Monday, September 24, 2012

New perspectives

 A few days ago I wrote a self-pitying blog post about how I don't feel like I have time to think anymore.  Can't afford the gym and am compelled to graze all night, so I feel like a fat-ass. Can't find new music to listen to.  Can't find a book compelling enough to finish.  Can't even fathom the idea of sitting down to write something meaningful.  Between work and home I feel like I have nothing else to give, so I was becoming accustomed to the idea that this was just how life would be, that you just kind of give up on everything else and keep your head down and watch your body become that of an old person.

I've been revisiting that draft post in the last few days, and I think I've done a pretty good job of taking concrete steps to combat it.  To wit:

1. I joined the gym at work and signed up for two classes on Sunday.  I went for the first time yesterday and it kicked my ass.  My body is sore all over the place now.  I felt so happy to be moving and sweaty.  At one point we were doing push-ups and the floor around me was slick with sweat that I could barely keep my bearings.  The last time I was in this gym was in 2005, in a boxing class that I loved, and it was a very odd sense memory to return to this place in a completely different life.  While I feel guilty about being away from the family during that chunk of time on Sundays, I think it's worth it in the long run, especially since A is usually napping and L can use the time to herself.

2. I bought "David Copperfield" at the bookstore and so far I'm loving it.  I was trying to read all these contemporary books that just felt very transitory and slight.  I like reading something that has endured, and Dickens is weirdly accessible to me -- it is popular entertainment, after all.  I'm excited to have one big fat book to chew on for the next two months.

3. Alice and I are doing a dance class at Alvin Ailey on Sunday mornings.  Bringing Alice to the studios where I used to do hip hop is hilarious.  Yesterday I could hear a hip hop class thumping in the room next door to us and it broke my heart (as we ran around with jingle bells tied to our wrists and sang songs about butterflies).  But I like having our own little thing together, and Alice enjoys it and I think it's helpful to teach her the basics of rhythm and movement.  L noted that Alice has been nicer to me since we started doing the class together -- it's our own little adventure, her and I.  The funny thing is that I feel weirdly competitive with the other little kids and their parents (mothers), like I want the teacher to be impressed that I've mastered these exercises designed for 2 year olds.  See me twirl the scarf!  I know what sound a froggy makes!  Watch me gallop!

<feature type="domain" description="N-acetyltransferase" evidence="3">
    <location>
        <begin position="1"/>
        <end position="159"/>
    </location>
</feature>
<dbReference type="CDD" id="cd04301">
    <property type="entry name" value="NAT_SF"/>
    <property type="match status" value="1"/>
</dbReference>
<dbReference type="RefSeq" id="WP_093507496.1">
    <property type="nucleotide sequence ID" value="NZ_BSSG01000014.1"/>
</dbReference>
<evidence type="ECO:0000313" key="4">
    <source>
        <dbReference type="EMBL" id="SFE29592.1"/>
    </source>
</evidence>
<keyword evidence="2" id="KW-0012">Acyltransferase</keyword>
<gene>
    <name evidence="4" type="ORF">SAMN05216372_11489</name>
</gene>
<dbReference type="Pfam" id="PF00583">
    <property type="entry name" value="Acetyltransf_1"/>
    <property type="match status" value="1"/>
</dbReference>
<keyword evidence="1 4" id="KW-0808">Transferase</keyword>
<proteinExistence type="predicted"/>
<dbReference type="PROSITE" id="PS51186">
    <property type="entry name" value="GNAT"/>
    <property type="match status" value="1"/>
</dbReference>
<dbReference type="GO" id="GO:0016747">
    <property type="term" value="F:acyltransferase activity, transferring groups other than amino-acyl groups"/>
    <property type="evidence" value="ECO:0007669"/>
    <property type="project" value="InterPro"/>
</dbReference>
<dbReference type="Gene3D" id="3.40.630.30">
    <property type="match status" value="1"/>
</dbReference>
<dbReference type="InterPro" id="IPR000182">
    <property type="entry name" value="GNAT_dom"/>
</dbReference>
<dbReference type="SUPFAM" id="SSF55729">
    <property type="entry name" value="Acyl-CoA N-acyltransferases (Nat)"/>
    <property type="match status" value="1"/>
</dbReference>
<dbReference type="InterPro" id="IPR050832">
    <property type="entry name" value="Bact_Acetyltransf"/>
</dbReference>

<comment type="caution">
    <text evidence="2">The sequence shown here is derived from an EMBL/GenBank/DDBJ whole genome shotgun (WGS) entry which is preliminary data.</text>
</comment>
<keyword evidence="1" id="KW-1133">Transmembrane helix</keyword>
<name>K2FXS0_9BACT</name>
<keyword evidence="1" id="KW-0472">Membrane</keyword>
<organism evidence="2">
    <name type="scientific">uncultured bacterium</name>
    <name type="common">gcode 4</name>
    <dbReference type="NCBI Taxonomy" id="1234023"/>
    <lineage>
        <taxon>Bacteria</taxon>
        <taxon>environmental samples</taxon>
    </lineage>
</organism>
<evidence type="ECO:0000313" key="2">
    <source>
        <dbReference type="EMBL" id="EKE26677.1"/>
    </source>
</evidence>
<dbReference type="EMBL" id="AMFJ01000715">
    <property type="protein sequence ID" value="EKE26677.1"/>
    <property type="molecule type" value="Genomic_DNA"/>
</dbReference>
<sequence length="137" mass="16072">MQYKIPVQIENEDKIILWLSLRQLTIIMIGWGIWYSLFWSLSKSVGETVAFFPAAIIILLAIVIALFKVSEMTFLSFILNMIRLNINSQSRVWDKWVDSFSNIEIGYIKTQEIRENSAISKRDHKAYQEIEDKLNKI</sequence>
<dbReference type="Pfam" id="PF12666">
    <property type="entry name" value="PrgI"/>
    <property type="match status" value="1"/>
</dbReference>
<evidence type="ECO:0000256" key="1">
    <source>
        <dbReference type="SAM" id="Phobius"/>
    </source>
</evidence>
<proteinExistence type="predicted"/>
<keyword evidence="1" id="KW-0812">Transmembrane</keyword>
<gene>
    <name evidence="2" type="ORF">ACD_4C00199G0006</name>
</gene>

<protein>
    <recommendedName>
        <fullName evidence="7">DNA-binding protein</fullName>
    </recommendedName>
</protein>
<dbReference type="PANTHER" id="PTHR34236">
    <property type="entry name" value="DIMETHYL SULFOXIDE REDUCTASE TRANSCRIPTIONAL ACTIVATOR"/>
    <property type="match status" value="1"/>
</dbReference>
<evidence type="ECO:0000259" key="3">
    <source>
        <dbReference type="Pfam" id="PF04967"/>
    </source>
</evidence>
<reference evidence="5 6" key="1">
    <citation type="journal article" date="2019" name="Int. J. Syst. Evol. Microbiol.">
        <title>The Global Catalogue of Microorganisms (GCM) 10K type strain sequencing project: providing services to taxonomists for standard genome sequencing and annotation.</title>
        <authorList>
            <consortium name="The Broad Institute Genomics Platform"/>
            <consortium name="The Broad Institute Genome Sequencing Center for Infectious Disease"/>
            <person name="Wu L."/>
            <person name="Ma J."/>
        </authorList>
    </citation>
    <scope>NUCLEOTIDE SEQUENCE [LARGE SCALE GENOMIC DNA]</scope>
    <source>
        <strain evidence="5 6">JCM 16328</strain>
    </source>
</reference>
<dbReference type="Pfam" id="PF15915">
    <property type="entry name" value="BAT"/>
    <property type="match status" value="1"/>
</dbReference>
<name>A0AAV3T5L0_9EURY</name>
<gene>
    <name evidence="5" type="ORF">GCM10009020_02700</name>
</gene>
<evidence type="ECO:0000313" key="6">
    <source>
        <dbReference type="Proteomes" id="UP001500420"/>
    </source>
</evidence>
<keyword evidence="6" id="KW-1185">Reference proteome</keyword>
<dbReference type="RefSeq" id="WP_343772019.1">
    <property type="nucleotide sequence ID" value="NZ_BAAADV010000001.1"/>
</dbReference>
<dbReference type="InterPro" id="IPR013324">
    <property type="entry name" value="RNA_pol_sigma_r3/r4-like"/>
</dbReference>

4. Yesterday we also went to see the big new public art spectacle down at Columbus Circle, in which a Japanese artist has built a living room around the statue of Christopher Columbus on top of a six-story obelisk in the middle of the intersection.  I found the piece more powerful and compelling than I expected.  It was neat to see this old hunk of marble up close, and the views were great.  It raised interesting questions about private ownership of public art/spaces.  And it was amusing to watch Alice ignore the tremendous statue dominating the space so she could flip through the coffee table book at its feet. 

And that's it.  Right now I'm just trying to fight entropy and reclaim some things about life that I enjoy.  If it doesn't happen now, before this new baby comes, then I think we're in trouble.

Sunday, September 23, 2012


I've been too busy to think lately. Work has been madness since late August, as the new year began and I started working with a new set of responsibilities and challenges. L started a new job, and so our household has been leaning into the chance for her to make a great first impression, especially considering that she'll be on maternity leave soon. Alice has started potty training and is copping new attitudes and new sets of vocabulary -- today she came back from kiddie yoga and told us, in all seriousness, "NAmaste" -- and all the while the new kid in L's belly becomes all the more comprehensible. There is more to come.

I've realized, in the middle of all of this, that I really miss a few things: reading, exercise, writing.  I feel like a fat slob.  I haven't been able to sink my teeth into a book for a while. I'm dying for some new music. I recently retread John Williams' Stoner, a novel I first read in 2006 and immediately adored. It struck me as one of the most perfect, best novels I ever read, even with its flaws.  Reading it again it maintained its power and inspired me as a writer, a feeling I haven't had in a while.

Throughout my adult life, there have been things that I was so excited about -- I would shape my weeks by thinking about them, anticipating, considering, and the afterwards, reflecting and hoping for the next time.  It stated with improv class, then the gym, then hip hop, and then my writing class a few semesters ago. I miss those things. Now I think about the time commitment and the things I would miss -- time with Alice, family dinners, holding up my end of our domestic bargain. I miss that casual selfishness that made early adulthood so exciting and free.

So I'm trying to do something about it. I rejoined the gym at work and I'm looking for classes. I'm trying to carve out more time to be thoughtful and purposeful. But I still have that nagging fear, that this is the time when we put childish things aside -- passions, exploration -- and disappear into the daily routines that become the engine and the sum of our days.